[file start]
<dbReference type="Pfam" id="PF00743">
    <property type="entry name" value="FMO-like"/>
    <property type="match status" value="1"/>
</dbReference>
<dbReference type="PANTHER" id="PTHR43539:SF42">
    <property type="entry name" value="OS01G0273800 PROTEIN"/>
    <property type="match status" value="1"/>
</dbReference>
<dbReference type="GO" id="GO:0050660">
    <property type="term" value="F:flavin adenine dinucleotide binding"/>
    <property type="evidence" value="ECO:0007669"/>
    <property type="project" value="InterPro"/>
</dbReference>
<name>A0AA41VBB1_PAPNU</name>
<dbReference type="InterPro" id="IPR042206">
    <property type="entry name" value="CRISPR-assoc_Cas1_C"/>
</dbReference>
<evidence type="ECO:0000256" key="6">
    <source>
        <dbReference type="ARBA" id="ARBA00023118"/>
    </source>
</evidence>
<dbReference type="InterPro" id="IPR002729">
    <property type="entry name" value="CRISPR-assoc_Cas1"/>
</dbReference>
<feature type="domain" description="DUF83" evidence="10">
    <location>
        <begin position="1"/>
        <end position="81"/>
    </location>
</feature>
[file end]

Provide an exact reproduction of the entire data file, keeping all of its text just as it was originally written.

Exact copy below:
<dbReference type="Pfam" id="PF00743">
    <property type="entry name" value="FMO-like"/>
    <property type="match status" value="1"/>
</dbReference>
<dbReference type="PANTHER" id="PTHR43539:SF42">
    <property type="entry name" value="OS01G0273800 PROTEIN"/>
    <property type="match status" value="1"/>
</dbReference>
<dbReference type="GO" id="GO:0050660">
    <property type="term" value="F:flavin adenine dinucleotide binding"/>
    <property type="evidence" value="ECO:0007669"/>
    <property type="project" value="InterPro"/>
</dbReference>
<name>A0AA41VBB1_PAPNU</name>
<dbReference type="InterPro" id="IPR042206">
    <property type="entry name" value="CRISPR-assoc_Cas1_C"/>
</dbReference>
<evidence type="ECO:0000256" key="6">
    <source>
        <dbReference type="ARBA" id="ARBA00023118"/>
    </source>
</evidence>
<dbReference type="InterPro" id="IPR002729">
    <property type="entry name" value="CRISPR-assoc_Cas1"/>
</dbReference>
<feature type="domain" description="DUF83" evidence="10">
    <location>
        <begin position="1"/>
        <end position="81"/>
    </location>
</feature>